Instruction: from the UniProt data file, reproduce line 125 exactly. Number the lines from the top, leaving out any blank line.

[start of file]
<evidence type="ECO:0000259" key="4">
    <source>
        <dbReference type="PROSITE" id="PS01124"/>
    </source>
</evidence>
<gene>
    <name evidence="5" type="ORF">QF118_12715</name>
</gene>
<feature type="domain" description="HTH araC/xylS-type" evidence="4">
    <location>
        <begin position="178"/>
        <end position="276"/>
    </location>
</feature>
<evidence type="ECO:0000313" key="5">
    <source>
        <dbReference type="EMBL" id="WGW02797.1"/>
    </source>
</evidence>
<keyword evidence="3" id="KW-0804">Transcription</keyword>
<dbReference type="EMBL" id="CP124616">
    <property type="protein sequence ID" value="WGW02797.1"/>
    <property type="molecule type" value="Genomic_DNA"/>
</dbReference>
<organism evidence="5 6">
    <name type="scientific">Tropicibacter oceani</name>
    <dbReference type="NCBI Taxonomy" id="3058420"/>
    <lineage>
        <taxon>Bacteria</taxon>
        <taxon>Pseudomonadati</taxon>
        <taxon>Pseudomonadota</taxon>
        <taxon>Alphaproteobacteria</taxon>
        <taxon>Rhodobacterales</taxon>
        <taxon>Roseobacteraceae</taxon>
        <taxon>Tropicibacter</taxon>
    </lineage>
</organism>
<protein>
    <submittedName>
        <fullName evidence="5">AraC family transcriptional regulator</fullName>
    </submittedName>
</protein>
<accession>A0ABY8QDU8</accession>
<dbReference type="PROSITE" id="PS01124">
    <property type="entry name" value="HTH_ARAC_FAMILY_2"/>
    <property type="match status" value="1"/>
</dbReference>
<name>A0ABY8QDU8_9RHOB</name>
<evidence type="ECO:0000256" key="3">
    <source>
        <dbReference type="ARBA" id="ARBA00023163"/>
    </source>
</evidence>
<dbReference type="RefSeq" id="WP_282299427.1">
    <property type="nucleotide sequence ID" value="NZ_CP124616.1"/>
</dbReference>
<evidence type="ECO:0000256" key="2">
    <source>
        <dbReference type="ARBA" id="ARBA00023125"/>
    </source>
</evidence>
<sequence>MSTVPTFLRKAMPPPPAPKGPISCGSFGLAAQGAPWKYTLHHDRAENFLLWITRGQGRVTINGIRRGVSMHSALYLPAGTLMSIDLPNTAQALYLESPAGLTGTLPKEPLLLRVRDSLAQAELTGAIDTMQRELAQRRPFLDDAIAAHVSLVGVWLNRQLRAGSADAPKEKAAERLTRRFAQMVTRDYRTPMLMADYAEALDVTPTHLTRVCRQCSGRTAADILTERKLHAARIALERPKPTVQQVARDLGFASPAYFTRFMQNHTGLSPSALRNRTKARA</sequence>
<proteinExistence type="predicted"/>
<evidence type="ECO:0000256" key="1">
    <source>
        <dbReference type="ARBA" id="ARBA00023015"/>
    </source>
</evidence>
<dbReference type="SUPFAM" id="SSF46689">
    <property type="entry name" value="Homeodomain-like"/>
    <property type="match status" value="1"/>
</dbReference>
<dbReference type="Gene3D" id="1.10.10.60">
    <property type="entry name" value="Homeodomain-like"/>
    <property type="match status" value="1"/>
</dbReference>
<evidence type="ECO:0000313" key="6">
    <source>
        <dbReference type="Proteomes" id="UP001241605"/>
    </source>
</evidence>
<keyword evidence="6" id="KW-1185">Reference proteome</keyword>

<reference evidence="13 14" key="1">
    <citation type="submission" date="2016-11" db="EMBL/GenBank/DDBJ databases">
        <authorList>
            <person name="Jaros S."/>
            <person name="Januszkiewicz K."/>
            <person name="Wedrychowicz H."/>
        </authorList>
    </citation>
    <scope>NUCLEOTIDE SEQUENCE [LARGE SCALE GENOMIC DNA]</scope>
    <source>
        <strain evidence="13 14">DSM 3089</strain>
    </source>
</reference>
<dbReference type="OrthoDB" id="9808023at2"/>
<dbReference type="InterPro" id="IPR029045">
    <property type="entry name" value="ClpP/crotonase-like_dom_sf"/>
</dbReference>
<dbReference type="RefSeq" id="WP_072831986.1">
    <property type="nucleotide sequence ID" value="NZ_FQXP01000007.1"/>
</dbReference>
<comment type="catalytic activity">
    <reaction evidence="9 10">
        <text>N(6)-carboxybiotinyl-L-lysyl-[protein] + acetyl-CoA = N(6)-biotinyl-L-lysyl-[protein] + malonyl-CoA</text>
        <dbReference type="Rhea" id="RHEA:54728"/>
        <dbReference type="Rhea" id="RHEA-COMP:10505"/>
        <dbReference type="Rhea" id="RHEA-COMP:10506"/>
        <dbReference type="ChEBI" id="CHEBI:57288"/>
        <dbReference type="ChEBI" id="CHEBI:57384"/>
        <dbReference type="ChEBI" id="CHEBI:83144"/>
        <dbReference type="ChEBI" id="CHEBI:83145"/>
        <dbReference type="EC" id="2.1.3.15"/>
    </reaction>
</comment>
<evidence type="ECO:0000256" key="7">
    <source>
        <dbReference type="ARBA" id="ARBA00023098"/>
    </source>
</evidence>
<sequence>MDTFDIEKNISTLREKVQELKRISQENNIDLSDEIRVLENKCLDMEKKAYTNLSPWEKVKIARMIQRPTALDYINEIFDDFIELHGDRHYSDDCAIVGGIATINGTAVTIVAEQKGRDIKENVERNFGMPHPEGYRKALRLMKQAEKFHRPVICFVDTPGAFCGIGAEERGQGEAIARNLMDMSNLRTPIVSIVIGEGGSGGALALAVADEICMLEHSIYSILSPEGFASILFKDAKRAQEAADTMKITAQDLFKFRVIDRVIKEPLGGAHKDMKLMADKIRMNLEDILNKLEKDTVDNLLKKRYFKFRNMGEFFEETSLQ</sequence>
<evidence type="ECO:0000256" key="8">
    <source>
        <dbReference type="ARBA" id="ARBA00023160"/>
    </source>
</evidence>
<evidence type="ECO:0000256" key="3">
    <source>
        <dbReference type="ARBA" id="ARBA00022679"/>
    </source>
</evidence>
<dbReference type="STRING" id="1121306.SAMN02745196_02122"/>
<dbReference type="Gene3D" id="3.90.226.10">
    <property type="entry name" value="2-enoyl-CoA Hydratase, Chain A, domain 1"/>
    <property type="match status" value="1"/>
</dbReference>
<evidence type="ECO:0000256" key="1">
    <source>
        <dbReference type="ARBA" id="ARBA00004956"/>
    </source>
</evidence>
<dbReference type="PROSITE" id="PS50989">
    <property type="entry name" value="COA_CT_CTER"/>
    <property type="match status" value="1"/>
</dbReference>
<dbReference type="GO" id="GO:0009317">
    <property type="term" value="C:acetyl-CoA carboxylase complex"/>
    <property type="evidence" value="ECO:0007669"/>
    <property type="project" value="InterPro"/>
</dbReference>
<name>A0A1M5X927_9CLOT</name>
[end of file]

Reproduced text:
    </source>